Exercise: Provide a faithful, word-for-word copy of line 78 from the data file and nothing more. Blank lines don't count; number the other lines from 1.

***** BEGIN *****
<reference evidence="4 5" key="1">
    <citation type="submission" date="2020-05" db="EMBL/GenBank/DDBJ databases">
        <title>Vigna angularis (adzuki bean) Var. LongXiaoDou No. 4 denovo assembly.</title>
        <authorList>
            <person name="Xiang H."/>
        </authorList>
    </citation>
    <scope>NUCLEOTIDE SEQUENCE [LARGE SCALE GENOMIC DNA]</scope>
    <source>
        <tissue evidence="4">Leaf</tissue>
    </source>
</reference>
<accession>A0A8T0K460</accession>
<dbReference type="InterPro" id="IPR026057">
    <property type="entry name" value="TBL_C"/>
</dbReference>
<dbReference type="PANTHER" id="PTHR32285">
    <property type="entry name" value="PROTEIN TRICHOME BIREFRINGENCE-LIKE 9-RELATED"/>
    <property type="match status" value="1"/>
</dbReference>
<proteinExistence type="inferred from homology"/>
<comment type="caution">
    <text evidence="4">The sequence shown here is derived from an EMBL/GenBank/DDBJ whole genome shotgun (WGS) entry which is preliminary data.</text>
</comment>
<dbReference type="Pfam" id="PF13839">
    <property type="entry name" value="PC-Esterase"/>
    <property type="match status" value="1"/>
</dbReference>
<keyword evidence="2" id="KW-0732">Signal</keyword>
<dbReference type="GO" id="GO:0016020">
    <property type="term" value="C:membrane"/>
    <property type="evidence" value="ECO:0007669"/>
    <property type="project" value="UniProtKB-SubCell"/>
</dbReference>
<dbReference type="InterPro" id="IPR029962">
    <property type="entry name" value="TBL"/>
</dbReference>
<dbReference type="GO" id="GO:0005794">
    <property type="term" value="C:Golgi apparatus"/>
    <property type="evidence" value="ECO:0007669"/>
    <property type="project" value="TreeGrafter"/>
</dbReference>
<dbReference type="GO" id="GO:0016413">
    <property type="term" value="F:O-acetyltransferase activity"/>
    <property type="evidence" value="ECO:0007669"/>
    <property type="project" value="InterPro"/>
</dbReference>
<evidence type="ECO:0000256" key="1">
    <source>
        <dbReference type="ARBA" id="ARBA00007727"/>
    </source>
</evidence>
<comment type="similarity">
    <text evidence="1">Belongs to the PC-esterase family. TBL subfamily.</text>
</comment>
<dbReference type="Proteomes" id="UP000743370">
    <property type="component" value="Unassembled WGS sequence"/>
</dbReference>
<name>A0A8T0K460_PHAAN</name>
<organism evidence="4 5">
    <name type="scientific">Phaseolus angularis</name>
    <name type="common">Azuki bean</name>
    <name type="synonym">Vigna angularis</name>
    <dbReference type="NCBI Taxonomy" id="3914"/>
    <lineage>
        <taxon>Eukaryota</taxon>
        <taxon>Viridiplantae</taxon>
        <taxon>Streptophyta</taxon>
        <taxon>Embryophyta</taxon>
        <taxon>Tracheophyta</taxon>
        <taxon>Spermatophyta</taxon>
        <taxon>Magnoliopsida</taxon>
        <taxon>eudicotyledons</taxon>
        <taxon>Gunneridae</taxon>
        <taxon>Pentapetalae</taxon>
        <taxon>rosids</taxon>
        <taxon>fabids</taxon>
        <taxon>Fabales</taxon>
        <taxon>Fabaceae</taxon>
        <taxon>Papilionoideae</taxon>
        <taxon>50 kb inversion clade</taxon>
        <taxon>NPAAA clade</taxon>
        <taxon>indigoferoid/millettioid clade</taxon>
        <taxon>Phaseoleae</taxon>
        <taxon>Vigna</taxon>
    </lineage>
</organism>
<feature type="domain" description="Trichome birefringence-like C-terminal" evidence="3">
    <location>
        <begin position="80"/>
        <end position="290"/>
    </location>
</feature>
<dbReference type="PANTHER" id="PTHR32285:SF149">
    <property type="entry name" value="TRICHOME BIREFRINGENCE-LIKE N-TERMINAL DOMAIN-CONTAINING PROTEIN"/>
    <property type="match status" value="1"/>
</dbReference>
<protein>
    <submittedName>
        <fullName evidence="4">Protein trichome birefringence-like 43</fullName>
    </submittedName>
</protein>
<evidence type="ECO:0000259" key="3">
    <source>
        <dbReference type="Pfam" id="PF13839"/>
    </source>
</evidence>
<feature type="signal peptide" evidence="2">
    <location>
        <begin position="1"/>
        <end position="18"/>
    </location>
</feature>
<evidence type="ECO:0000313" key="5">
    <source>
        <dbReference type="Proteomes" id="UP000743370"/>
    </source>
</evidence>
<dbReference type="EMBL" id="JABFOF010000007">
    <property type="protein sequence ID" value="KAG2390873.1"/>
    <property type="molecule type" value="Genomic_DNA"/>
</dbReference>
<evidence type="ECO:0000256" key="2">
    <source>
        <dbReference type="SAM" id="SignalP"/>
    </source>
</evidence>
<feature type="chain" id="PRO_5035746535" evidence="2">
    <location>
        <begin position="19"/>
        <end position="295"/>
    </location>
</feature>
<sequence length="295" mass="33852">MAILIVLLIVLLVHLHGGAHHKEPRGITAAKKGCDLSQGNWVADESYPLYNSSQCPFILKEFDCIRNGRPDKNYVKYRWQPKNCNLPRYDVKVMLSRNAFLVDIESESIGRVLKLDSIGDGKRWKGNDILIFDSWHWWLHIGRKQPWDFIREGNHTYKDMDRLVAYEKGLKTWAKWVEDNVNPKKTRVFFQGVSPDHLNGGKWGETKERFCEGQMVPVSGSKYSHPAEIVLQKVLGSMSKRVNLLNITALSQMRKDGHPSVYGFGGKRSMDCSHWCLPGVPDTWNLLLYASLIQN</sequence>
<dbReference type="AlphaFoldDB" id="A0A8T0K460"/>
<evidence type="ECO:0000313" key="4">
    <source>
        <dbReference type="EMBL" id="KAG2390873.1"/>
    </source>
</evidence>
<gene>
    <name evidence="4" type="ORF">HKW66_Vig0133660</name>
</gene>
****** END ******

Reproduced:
        <taxon>Fabales</taxon>